Progress and solution.

There have been conducted some small-scale experiments in the maritime sector using similar technology in other places in the world previously. However, seeing that Norwegians are at the forefront regarding expertise in this technology we are confident that this fuel-cell project can be groundbreaking in its effects. When it comes to the specific effects of the technology some things are kept confidential for the time being. We can, however, reveal some of the fundamentals of the principles behind the propulsion of the vessel:

The technology

Fuel cell = the heart of the vessel

The vessel's propulsion will be powered by a fuel cell. Simply put, the fuel cell creates energy that can temporarily be stored in a battery pack. The sum of this will give energy to two powerful electric motors that, in turn, propel the boat. To understand the concept a bit more, we can dive deeper into the functioning of the fuel cell.

The vessel's propulsion will be powered by a fuel cell. Simply put, the fuel cell creates energy that can temporarily be stored in a battery pack. The sum of this will give energy to two powerful electric motors that, in turn, propel the boat. To understand the concept a bit more, we can dive deeper into the functioning of the fuel cell.

The electrodes in a fuel cell consist of porous carbon with a thin layer of platinum near the membrane. The electrodes are supplied with hydrogen (H2) on one side, and oxygen (O2) on the other side. Oxygen is extracted from the air, while hydrogen is supplied from tanks with completely pure hydrogen. Hydrogen can be stored liquefied or as pressurized gas, which, in turn, affects the energy density. In the initial round of testing, the vessel will have tanks with compressed hydrogen.

The porous carbon allows the oxygen and hydrogen to move towards the platinum layer. The platinum allows the oxygen molecules to divide into two oxygen atoms, and that the hydrogen molecule on the other side divides into a hydrogen nucleus and electrons. The oxygen atoms will then pull the hydrogen atoms towards them. The membrane only lets through hydrogen atoms. By installing a live circuit between the two electrodes, the electrons can also move over on the other side. When the hydrogen atoms and electrons have come across on the same side as the oxygen atoms, they react with each other and form water (H2O). This water can then be transported away. The electrons' movement between the electrodes produces electricity and it is this energy that is used for the propulsion of the vessel.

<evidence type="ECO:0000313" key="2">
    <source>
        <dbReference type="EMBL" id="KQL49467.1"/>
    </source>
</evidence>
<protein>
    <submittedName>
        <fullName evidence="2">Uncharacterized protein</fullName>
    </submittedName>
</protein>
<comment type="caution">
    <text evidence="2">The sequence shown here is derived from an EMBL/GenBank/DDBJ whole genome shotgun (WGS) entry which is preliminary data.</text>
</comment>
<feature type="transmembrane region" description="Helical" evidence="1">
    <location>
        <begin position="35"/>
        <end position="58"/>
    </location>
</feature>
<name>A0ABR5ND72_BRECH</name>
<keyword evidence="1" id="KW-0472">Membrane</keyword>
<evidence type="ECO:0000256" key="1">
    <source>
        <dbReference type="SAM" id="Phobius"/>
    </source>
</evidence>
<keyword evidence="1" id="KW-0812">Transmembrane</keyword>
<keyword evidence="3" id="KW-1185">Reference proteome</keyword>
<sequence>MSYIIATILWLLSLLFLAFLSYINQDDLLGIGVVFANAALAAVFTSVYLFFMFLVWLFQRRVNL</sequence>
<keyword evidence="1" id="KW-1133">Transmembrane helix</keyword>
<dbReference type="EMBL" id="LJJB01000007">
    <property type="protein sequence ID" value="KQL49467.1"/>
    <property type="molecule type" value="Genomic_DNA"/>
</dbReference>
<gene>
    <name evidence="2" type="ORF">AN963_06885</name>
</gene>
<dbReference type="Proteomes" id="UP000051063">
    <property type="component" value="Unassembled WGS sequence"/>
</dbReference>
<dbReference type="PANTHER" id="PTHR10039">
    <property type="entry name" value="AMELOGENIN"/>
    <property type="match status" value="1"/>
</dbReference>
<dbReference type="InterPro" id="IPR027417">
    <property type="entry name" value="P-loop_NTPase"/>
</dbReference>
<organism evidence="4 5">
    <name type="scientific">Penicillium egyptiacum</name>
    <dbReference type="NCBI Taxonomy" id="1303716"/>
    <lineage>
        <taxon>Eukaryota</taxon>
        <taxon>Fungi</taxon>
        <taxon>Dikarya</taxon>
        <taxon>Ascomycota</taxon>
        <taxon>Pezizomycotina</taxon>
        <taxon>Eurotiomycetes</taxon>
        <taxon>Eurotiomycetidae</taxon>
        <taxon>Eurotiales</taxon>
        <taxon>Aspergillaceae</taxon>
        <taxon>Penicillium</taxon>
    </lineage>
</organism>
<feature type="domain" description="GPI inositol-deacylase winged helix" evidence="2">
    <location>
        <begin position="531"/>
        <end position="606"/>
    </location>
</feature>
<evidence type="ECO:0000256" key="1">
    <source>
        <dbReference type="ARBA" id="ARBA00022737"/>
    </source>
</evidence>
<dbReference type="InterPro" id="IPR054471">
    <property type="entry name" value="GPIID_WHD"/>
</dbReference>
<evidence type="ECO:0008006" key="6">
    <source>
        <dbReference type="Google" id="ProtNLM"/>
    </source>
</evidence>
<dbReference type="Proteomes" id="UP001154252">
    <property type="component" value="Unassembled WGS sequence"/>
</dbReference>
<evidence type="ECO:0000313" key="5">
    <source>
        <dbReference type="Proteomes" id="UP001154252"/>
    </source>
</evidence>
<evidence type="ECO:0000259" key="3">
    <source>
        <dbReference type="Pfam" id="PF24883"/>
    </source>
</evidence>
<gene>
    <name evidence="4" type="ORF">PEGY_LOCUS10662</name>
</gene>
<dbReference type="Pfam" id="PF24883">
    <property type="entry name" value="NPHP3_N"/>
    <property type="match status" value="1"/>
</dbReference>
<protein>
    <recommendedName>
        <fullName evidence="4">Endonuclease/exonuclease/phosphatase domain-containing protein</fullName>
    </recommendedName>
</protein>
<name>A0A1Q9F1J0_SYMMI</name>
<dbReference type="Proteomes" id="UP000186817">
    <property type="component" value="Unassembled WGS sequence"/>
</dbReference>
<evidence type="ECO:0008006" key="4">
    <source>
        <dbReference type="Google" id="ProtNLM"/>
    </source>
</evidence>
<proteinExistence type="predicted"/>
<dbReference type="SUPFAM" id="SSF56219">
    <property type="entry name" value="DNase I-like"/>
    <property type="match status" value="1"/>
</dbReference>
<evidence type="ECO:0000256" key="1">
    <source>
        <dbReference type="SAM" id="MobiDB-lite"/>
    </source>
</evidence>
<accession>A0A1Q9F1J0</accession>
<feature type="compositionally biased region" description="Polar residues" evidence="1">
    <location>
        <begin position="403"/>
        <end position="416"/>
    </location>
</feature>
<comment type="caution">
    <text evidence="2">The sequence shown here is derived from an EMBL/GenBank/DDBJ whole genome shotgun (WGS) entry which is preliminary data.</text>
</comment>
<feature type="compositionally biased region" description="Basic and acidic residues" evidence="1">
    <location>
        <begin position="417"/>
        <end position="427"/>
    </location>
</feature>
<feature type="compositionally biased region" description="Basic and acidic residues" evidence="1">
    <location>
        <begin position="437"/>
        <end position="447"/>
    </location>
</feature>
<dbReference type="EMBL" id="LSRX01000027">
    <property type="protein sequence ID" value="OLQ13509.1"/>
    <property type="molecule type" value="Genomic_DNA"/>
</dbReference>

Progress and solution.

There have been conducted some small-scale experiments in the maritime sector using similar technology in other places in the world previously. However, seeing that Norwegians are at the forefront regarding expertise in this technology we are confident that this fuel-cell project can be groundbreaking in its effects. When it comes to the specific effects of the technology some things are kept confidential for the time being. We can, however, reveal some of the fundamentals of the principles behind the propulsion of the vessel:

  • The fuel cell will be the heart of the boat.

  • Hydrogen gas will be compressed and stored in several cylinder tanks set in a rack.

  • The fuel cell will suck air in and emit clean water as it's only discharge.

  • To reach enough power in a fuel cell, several PEM cells are stacked together. In this case, several fuel cells are probably needed.

  • Fuel cells create electrical energy controlled via a Power Management System that is also powered from the battery pack.

  • The total energy is transferred via an engine control unit which in turn receives signals from the steering position on board of the vessel.

  • When the captain powers the boat forward, the desired force is sent to two powerful electric motors that power two propellers on straight shafts, creating the thrust that moves the vessel forward.

  • The fuel cells will be able to charge the battery for later propulsion, but also for on-board power consumption so that we can avoid using polluting diesel generators.